With this system, comes personalized learning, and L&D becomes less about managing learners and ticking boxes and more about enabling learners to develop their potential. Rather than taking the responsibility for training out their hands, the learner-centric focus of personalization gives L&D managers a new, empowered role to deliver training that has a real impact on performance. It moves L&D closer to the action, part of everyday working life and organisational culture and not something to be called on only at need, but a function with real potential to play a strategically vital role in the life and health of the organisation.

With this system, comes personalized learning, and L&D becomes less about managing learners and ticking boxes and more about enabling learners to develop their potential. Rather than taking the responsibility for training out their hands, the learner-centric focus of personalization gives L&D managers a new, empowered role to deliver training that has a real impact on performance. It moves L&D closer to the action, part of everyday working life and organisational culture and not something to be called on only at need, but a function with real potential to play a strategically vital role in the life and health of the organisation.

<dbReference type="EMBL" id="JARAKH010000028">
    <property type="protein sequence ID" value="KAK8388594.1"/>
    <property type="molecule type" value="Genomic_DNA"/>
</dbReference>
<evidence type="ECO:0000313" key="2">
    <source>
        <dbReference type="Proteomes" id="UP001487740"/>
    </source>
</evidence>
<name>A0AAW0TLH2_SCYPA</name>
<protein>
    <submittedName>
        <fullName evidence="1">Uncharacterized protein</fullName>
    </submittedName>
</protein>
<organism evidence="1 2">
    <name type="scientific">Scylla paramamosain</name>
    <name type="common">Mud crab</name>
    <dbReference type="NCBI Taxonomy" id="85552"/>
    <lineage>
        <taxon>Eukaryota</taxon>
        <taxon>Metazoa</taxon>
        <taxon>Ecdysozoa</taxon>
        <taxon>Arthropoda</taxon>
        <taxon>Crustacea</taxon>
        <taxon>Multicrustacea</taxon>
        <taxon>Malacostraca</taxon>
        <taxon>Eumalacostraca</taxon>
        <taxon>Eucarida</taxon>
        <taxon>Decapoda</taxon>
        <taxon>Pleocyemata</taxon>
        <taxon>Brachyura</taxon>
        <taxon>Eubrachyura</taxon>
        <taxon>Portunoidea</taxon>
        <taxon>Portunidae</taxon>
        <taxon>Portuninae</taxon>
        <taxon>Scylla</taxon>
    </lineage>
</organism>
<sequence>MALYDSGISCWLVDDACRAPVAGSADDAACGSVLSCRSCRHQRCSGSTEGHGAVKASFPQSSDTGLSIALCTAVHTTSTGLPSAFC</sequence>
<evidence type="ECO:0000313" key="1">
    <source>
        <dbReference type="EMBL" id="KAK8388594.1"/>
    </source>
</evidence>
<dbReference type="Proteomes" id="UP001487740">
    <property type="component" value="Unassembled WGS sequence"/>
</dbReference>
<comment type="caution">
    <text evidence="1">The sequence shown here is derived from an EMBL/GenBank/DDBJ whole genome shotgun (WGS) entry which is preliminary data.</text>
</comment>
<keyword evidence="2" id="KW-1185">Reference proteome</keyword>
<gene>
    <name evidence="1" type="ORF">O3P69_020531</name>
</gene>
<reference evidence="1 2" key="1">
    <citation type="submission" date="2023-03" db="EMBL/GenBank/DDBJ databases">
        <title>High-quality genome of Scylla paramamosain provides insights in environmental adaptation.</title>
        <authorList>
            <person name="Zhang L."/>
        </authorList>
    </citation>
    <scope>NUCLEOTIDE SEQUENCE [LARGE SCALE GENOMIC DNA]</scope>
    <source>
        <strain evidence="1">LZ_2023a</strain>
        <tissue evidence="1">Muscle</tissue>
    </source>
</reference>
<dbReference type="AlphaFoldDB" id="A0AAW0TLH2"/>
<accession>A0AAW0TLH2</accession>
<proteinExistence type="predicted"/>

Learner Needs
This would have been a mammoth task about even a year ago. Incremental advancements to how an LXPs have been functioning can make these a cakewalk. Iterations to LXPs can allow L&D managers to see much better what works and what doesn’t and to make interventions to fill performance and learning gaps and arrest said learning dropoffs. The collaborative and knowledge-sharing features of an LXP have further implications for L&D. Learning and instruction can be devolved, and learners can have an active say in what they learn and how they learn it. The role of L&D then becomes less prescriptive and more about facilitating the sharing of knowledge using the various channels the LXP provides. It should move L&D closer to the action; a part of everyday working life and organisational culture and not just something to be called on only at need; a function with real potential to play a strategically vital role in the life and health of the organisation. As much as these changes can seem very daunting and scary, the growth returned, in this case, look well worth the candle.